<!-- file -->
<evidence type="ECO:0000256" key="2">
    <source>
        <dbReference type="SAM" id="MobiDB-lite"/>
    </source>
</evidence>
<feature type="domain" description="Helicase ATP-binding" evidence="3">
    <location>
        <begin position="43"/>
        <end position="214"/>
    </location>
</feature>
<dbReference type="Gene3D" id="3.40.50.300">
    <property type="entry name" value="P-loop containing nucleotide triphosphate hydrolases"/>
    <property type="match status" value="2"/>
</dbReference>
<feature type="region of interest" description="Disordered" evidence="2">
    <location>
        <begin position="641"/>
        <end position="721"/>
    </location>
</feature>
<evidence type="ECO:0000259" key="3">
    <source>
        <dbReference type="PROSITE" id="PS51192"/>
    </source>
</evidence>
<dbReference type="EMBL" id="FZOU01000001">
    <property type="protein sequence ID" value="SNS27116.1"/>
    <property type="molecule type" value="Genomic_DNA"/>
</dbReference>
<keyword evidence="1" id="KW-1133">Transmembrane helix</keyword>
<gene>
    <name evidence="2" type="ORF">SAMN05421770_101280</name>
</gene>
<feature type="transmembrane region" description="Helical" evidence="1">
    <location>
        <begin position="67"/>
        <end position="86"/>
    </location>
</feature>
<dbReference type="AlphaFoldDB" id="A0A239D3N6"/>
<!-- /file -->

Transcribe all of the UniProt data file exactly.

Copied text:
<evidence type="ECO:0000256" key="2">
    <source>
        <dbReference type="SAM" id="MobiDB-lite"/>
    </source>
</evidence>
<feature type="domain" description="Helicase ATP-binding" evidence="3">
    <location>
        <begin position="43"/>
        <end position="214"/>
    </location>
</feature>
<dbReference type="Gene3D" id="3.40.50.300">
    <property type="entry name" value="P-loop containing nucleotide triphosphate hydrolases"/>
    <property type="match status" value="2"/>
</dbReference>
<feature type="region of interest" description="Disordered" evidence="2">
    <location>
        <begin position="641"/>
        <end position="721"/>
    </location>
</feature>
<evidence type="ECO:0000259" key="3">
    <source>
        <dbReference type="PROSITE" id="PS51192"/>
    </source>
</evidence>
<dbReference type="EMBL" id="FZOU01000001">
    <property type="protein sequence ID" value="SNS27116.1"/>
    <property type="molecule type" value="Genomic_DNA"/>
</dbReference>
<keyword evidence="1" id="KW-1133">Transmembrane helix</keyword>
<gene>
    <name evidence="2" type="ORF">SAMN05421770_101280</name>
</gene>
<feature type="transmembrane region" description="Helical" evidence="1">
    <location>
        <begin position="67"/>
        <end position="86"/>
    </location>
</feature>
<dbReference type="AlphaFoldDB" id="A0A239D3N6"/>